Matt Murdock, aka Daredevil, the titular hero of the first of Marvel’s Netflix original series, is a man of complex contradictions. Blinded in an accident as a child, he has enhanced senses, including a sonar-like “radar sense” that allows him 360° awareness of his surroundings. A lawyer specializing in defending the innocent, he wears a mask to confront criminals as “the Devil of Hell’s Kitchen,” acting as an outlaw vigilante. In doing so, he also breaks a promise to his dying father – a boxer killed by a crime boss for refusing to throw a fight – to use his brains, rather than his fists to solve problems. Matt’s rationalization is that he is following the letter of the promise by way of his dual identities. And, finally, he is a devout Catholic who dresses up every night like the aforementioned Devil, to protect the innocent and punish the guilty.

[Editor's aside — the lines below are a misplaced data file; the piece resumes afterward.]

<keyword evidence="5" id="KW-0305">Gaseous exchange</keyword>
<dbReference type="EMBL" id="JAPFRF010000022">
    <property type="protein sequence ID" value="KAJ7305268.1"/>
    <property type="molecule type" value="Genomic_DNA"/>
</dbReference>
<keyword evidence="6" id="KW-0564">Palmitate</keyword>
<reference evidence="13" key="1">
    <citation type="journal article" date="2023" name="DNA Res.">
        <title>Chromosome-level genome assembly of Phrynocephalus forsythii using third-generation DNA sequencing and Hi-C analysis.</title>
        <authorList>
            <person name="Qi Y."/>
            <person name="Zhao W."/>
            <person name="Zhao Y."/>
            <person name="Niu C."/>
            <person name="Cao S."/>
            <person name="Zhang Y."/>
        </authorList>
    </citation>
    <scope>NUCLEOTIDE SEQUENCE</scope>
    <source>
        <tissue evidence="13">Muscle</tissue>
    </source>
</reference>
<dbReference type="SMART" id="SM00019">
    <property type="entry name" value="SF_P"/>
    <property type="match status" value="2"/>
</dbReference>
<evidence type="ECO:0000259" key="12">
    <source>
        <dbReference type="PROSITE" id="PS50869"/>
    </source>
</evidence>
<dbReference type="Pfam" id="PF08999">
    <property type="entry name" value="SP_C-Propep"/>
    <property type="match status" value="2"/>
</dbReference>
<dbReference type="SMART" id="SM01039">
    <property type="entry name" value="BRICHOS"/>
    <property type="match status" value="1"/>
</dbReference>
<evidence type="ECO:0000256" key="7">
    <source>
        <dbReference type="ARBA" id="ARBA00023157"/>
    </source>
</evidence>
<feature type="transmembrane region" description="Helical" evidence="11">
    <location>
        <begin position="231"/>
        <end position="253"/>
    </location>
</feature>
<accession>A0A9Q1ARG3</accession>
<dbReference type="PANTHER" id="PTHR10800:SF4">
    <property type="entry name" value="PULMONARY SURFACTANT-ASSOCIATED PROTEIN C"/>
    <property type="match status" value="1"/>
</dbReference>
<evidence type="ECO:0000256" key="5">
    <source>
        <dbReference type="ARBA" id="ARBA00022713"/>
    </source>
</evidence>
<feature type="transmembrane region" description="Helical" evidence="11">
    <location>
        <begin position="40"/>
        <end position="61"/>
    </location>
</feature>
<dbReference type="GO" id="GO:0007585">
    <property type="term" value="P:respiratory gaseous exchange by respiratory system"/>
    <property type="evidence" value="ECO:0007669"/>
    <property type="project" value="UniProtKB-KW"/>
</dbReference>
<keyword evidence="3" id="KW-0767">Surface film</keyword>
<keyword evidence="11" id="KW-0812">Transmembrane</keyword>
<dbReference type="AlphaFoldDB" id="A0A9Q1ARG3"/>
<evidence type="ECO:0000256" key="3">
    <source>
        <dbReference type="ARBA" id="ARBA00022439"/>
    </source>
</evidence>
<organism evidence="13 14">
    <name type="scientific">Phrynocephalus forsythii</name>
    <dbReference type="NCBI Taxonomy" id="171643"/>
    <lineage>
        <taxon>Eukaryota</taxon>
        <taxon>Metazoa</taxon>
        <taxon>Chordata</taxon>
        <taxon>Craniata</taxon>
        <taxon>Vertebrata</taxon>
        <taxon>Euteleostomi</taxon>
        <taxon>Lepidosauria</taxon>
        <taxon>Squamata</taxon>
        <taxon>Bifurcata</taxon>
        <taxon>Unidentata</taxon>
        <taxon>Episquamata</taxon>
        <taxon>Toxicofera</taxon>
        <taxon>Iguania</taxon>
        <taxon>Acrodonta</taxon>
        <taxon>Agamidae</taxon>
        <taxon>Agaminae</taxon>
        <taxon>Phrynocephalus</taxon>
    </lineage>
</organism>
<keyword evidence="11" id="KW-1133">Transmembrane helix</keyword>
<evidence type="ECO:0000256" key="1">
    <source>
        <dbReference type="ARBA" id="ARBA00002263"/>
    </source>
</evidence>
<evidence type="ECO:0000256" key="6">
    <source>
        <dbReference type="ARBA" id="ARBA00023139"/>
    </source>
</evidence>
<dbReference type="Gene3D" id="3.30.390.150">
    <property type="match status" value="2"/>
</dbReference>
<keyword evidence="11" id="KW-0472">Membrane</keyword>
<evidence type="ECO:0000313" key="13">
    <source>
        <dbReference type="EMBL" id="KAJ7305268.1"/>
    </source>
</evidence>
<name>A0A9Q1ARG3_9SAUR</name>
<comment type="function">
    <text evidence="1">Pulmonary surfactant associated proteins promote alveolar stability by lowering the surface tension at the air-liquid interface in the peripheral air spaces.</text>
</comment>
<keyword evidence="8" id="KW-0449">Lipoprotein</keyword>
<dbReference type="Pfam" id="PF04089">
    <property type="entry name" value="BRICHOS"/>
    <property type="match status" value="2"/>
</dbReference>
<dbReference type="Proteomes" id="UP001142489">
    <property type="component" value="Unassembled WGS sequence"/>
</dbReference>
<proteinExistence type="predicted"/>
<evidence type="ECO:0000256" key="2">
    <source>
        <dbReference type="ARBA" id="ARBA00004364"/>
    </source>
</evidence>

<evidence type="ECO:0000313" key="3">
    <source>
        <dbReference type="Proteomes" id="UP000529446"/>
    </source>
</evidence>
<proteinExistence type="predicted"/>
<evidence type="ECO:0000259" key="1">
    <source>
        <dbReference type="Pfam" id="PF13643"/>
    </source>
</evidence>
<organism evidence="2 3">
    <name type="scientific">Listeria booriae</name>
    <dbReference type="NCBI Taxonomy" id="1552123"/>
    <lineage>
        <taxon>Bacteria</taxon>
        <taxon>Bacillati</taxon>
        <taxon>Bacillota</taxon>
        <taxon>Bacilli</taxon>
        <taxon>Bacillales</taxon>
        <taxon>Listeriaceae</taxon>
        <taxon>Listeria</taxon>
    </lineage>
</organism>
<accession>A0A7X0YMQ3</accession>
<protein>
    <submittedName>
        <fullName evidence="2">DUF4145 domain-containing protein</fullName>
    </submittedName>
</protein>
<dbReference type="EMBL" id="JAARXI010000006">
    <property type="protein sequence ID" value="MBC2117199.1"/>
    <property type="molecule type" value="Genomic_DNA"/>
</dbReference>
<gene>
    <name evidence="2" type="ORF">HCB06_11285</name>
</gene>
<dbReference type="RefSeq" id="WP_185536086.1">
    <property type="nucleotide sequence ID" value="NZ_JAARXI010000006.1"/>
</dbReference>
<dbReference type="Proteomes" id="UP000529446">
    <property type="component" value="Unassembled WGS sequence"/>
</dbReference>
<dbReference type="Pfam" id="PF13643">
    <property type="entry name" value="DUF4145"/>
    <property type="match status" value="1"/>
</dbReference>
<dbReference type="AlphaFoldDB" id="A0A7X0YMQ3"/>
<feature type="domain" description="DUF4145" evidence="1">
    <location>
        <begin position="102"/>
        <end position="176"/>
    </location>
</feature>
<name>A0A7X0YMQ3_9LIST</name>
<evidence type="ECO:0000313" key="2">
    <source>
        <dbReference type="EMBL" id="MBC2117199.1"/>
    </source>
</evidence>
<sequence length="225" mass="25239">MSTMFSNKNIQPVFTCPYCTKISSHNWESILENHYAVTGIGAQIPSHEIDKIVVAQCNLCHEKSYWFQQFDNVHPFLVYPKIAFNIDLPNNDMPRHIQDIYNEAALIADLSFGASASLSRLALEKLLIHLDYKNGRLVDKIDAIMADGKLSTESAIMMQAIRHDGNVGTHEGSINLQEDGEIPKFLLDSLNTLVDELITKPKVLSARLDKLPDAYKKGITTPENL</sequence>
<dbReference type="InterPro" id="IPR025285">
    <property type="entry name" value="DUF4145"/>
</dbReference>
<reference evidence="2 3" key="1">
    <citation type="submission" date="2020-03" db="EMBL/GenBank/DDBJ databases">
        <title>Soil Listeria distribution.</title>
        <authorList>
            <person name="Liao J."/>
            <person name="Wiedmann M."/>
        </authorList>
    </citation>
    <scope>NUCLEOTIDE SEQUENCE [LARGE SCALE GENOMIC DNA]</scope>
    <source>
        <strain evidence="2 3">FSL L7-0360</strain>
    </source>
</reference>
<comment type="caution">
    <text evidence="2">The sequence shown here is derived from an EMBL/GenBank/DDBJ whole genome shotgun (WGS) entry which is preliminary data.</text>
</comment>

Using those contradictions as a starting point, the creators of the TV series are able to contrast Matt Murdock with Wilson Fisk, a physically-imposing figure (known in the comics as “the Kingpin”) who, like Matt, came from humble and violent beginnings to become what he believes is a figure for good. Fisk’s rationalization is one common to authoritarian strong men – that he knows what is right, that violence is a necessary tool of the strong to achieve their ends, and that doing what is good and necessary sometimes necessitates operating outside the law, or exploiting and subverting that law, if possible. Any comparisons the show draws to a certain egotistical and authoritarian President are entirely unintentional, however apt and prescient. As is the use of a villain who is a follically-challenged, billionaire, real estate developer, man-child with daddy issues whose ultimate scheme involves consolidating power and enriching himself through questionable entanglements with foreign interests. No, really. What I think the series tapped into was the growing inevitability of a Trump-like figure – and he, like Fisk, is the robber baron of old writ large – in our increasingly coarse and money-influenced political system.